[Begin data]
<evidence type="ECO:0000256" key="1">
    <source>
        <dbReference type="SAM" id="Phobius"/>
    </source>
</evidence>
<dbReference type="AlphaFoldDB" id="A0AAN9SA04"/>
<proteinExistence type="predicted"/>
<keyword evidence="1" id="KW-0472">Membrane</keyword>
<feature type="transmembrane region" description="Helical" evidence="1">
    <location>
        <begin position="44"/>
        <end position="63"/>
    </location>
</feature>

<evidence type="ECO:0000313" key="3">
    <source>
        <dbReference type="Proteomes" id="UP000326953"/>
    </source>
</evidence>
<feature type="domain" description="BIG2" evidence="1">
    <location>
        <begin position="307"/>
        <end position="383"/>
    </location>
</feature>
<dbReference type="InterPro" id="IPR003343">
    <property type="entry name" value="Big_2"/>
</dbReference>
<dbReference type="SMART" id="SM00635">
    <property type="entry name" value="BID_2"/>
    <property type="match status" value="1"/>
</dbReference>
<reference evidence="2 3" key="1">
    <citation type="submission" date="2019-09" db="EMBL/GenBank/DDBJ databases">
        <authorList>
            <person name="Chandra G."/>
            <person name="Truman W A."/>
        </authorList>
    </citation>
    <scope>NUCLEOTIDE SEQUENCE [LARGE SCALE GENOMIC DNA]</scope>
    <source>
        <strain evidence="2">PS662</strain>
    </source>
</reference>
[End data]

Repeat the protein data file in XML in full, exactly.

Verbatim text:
<evidence type="ECO:0000256" key="1">
    <source>
        <dbReference type="SAM" id="Phobius"/>
    </source>
</evidence>
<dbReference type="AlphaFoldDB" id="A0AAN9SA04"/>
<proteinExistence type="predicted"/>
<keyword evidence="1" id="KW-0472">Membrane</keyword>
<feature type="transmembrane region" description="Helical" evidence="1">
    <location>
        <begin position="44"/>
        <end position="63"/>
    </location>
</feature>

<evidence type="ECO:0000313" key="3">
    <source>
        <dbReference type="Proteomes" id="UP000326953"/>
    </source>
</evidence>
<feature type="domain" description="BIG2" evidence="1">
    <location>
        <begin position="307"/>
        <end position="383"/>
    </location>
</feature>
<dbReference type="InterPro" id="IPR003343">
    <property type="entry name" value="Big_2"/>
</dbReference>
<dbReference type="SMART" id="SM00635">
    <property type="entry name" value="BID_2"/>
    <property type="match status" value="1"/>
</dbReference>
<reference evidence="2 3" key="1">
    <citation type="submission" date="2019-09" db="EMBL/GenBank/DDBJ databases">
        <authorList>
            <person name="Chandra G."/>
            <person name="Truman W A."/>
        </authorList>
    </citation>
    <scope>NUCLEOTIDE SEQUENCE [LARGE SCALE GENOMIC DNA]</scope>
    <source>
        <strain evidence="2">PS662</strain>
    </source>
</reference>